Mike Pinder, Moody Blues Founding Keyboardist, Dead At 82

Mike Pinder, the last surviving original member of psychedelic rock of 1960s/70s prog rock band the Moody Blues has died at 82. The pioneering keyboardist/singer credited with helping to introduce the mellotron into the rock arena passed away on Wednesday (April 24) at his home in Northern California of undisclosed causes.

Moody bassist John Lodge shared a statement from Pinder’s family on Facebook, in which they wrote, “Michael Thomas Pinder died on Wednesday, April 24th, 2024 at his home in Northern California, surrounded by his devoted family. Michael’s family would like to share with his trusted friends and caring fans that he passed peacefully. His final days were filled with music, encircled by the love of his family. Michael lived his life with a childlike wonder, walking a deeply introspective path which fused the mind and the heart.”


It continued, “He created his music and the message he shared with the world from this spiritually grounded place; as he always said, ‘Keep your head above the clouds, but keep your feet on the ground.’ His authentic essence lifted up everyone who came into contact with him. His lyrics, philosophy, and vision of humanity and our place in the cosmos will touch generations to come.”

Born in Erdington, Birmingham England on Dec. 27, 1941, Rock and Roll Hall of Famer Pinder co-founded the group in May 1964 with multi-instrumentalist/singer Ray Thomas, singer/guitarist Denny Laine, drummer Graeme Edge and bassist/singer Clint Warwick; Laine and Warwick left the band in 1966 after the release of 1965’s debut album, The Magnificent Moodies, and were replaced by guitarist Justin Hayward and bassist Lodge. Pinder and Laine co-wrote all the original songs on Moodies, which included the band’s wistful, R&B influenced breakthrough single, “Go Now.”

The new lineup released one of the landmark early prog rock albums, Days of Future Passed, in 1967, on which Pinder made his recorded debut playing the mellotron, a keyboard that used prerecorded three-track tapes to reproduced a variety of orchestral instrumental sounds and special effects. “The Mellotron enabled me to create my own variations of string movements. I could play any instrument that I wanted to hear in the music. If I heard strings, I could play them with the Mellotron. If I heard cello, brass, trumpets or piano, I could play them,” Pinder told Rolling Stone in an oral history of the album’s enduring hit single, “Nights in White Satin.”


Pinder took lead vocals on the majestic, symphonic opening instrumental, “The Day Begins,” and is credited with writing “Dawn: Dawn Is a Feeling” and the “Sunset” portion of the trippy “Evening” suite. The album also featured what would become the group’s signature mind-trip single, “Nights in White Satin,” which ran up to No. 2 on the Billboard Hot 100 when it was re-released in 1972.

Pinder’s experimentation with the then-new keyboard helped it become a staple of prog and psychedelic recordings by groups including Yes, Genesis and King Crimson. His explorations continued on the Moody’s 1968 album In Search of the Lost Chord, another concept LP which explored the concepts of inner exploration and discovery. He contributed vocals to the propulsive single “Ride My See-Saw” and is the credited songwriter on the mind-tripping psychedelic journey through the universe “The Best Way to Travel,” featuring the acid-tinged lyrics, “Speeding through the universe/ Thinking is the best way to travel/ And you can fly, high as a kite if you want to.” He also wrote the Indian-influenced album ender “Om,” which incorporates Pinder’s mellotron, as well as sitar, tambura, tabla and cello.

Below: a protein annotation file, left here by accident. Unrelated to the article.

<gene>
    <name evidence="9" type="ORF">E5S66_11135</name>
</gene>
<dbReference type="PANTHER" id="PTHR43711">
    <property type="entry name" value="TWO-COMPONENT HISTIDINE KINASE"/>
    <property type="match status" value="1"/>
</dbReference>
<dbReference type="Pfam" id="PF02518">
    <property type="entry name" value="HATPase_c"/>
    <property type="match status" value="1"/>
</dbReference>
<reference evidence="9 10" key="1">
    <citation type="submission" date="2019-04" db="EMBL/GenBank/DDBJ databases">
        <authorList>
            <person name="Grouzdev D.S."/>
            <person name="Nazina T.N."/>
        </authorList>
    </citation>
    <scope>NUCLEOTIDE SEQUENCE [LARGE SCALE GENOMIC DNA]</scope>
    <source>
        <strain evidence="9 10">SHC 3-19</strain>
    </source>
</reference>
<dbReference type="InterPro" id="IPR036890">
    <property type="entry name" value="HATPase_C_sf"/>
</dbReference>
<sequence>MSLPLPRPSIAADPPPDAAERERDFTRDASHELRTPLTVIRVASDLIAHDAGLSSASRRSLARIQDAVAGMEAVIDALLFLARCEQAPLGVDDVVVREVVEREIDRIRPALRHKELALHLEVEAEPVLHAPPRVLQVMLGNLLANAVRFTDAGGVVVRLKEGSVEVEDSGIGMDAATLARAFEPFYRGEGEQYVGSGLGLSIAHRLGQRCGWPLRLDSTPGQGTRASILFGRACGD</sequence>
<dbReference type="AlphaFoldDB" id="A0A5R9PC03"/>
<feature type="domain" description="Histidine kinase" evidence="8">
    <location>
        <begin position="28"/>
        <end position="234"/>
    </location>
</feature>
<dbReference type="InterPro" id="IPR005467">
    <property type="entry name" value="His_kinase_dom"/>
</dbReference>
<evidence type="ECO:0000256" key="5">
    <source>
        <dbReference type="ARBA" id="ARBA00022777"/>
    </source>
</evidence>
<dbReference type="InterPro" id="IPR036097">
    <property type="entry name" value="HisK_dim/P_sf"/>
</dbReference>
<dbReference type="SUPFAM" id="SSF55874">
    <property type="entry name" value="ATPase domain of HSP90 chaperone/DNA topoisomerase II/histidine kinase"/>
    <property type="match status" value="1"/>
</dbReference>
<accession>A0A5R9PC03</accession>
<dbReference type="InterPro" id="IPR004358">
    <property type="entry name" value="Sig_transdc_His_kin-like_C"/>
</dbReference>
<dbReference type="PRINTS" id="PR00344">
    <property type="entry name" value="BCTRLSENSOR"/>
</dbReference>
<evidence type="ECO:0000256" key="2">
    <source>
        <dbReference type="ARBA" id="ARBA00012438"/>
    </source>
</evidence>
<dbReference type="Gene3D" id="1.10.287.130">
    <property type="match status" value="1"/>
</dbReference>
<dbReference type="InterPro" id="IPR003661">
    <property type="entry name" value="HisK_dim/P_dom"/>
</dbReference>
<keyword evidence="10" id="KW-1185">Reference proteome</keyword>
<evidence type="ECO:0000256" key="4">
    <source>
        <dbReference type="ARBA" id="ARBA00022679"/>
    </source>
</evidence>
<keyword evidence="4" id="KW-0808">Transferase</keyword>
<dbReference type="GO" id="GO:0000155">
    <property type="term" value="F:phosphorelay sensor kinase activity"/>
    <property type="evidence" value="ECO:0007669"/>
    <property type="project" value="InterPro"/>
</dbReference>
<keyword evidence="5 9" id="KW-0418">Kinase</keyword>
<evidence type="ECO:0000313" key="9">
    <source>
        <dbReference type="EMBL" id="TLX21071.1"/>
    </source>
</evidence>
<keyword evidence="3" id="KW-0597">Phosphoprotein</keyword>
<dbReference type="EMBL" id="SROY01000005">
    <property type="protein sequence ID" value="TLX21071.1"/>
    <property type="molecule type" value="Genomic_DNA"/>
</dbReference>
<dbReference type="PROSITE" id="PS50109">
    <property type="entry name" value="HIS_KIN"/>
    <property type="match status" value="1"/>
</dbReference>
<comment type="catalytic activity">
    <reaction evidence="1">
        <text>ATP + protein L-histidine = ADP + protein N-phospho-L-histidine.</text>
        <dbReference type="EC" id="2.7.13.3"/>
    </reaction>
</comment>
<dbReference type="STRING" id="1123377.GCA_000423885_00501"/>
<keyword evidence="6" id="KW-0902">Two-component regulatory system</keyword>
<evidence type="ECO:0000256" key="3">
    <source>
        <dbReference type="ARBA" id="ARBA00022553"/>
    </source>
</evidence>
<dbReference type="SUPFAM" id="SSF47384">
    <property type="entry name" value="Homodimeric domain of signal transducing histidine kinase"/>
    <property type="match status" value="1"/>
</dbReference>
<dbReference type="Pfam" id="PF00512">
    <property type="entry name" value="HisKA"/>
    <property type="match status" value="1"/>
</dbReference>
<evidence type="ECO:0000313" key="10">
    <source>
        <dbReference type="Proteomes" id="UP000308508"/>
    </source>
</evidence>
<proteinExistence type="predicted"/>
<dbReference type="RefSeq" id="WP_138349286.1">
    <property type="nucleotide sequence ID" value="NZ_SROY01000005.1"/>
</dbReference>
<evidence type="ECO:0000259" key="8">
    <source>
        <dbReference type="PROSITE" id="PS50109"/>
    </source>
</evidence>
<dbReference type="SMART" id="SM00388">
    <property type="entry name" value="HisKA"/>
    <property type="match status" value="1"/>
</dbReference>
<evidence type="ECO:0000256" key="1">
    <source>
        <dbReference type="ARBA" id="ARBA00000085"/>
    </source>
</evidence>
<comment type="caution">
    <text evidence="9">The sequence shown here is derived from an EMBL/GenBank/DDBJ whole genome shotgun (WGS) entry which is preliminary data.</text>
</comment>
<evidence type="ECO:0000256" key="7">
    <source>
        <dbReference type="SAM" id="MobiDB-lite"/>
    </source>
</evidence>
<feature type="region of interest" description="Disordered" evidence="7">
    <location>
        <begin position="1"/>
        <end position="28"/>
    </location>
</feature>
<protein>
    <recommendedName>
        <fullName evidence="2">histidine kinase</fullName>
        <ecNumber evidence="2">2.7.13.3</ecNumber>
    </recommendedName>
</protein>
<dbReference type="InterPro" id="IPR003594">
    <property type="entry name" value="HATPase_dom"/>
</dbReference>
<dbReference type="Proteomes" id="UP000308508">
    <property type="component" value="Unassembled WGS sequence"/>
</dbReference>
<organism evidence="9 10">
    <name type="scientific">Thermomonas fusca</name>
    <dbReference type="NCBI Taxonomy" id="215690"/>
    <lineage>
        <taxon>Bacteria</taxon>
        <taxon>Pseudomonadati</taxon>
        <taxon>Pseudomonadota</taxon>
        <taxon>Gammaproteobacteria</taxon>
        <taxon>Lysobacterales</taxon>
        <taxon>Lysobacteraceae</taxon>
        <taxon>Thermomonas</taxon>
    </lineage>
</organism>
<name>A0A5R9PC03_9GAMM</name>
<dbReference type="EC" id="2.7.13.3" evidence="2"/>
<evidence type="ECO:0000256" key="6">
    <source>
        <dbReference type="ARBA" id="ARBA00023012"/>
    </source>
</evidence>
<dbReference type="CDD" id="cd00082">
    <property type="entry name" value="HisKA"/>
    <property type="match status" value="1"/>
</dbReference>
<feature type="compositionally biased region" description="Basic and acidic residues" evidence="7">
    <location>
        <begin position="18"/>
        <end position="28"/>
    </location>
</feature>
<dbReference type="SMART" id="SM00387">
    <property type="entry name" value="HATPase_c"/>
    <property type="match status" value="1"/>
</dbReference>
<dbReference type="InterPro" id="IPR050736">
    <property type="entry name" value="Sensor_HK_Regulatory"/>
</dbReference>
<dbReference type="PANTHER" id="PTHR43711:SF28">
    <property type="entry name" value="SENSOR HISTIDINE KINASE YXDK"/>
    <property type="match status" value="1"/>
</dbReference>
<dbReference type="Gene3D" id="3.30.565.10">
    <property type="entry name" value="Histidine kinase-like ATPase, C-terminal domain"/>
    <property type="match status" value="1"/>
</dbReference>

The rock group that fully embraced the flower power Woodstock vibe of the late 1960s further explored the deepest recesses of their consciousness on 1969’s On the Threshold of a Dream, which again featured Pinder’s vocal contributions and songwriting on four tracks, the incense-spiced blues raga “So Deep Within You,” as well as floaty “Have You Heard (Part 1)” (and “Part 2”) and the roiling instrumental “The Voyage.”

The keyboardist would continue to be a key creative force in the band on 1969’s moon landing-inspired To Our Children’s Children’s Children album, 1970’s more straight-ahead rocking A Question of Balance — which featured the quickstep Billboard Hot 100 No. 21 hit “Question” — and 1971’s similarly concept-free Every Good Boy Deserves Favour.


The group’s 1972 LP, Seventh Sojourn, found Pinder blazing a trail with another new instrument, the Chamberlin, another electro-mechanical keyboard that also used a tape-like device that would later be featured on recordings by Stevie Wonder, James Taylor and Edgar Winter.

After a long break, the Moodys returned in 1978 with their ninth album, Octave, on which Pinder traded his mellotron and Chamberlin for synthesizers on what would be his final studio recording with the band. It featured just one track credited to Pinder, the meditative ballad “One Step Into the Light,” on which he also provides lead vocals.

Before his passing, Pinder the was the last living member of the original lineup following the death of bassist Warwick in 2004, singer/flautist Thomas in 2018, drummer Edge in 2021 and guitarist Laine in 2023. “Mike your music will last forever. Rest in peace on your travels to heaven,” Lodge wrote on Twitter. The band, including Pinder, were inducted into the Rock and Roll Hall of Fame in 2018.

Pinder released his debut solo album, The Promise, on the band’s label, Threshold, in 1976, followed by a second one, Among the Stars, in 1994 and 1995’s A Planet With One Mind.

See the statement from Pinder’s family and listen to some of his contributions to the band below.

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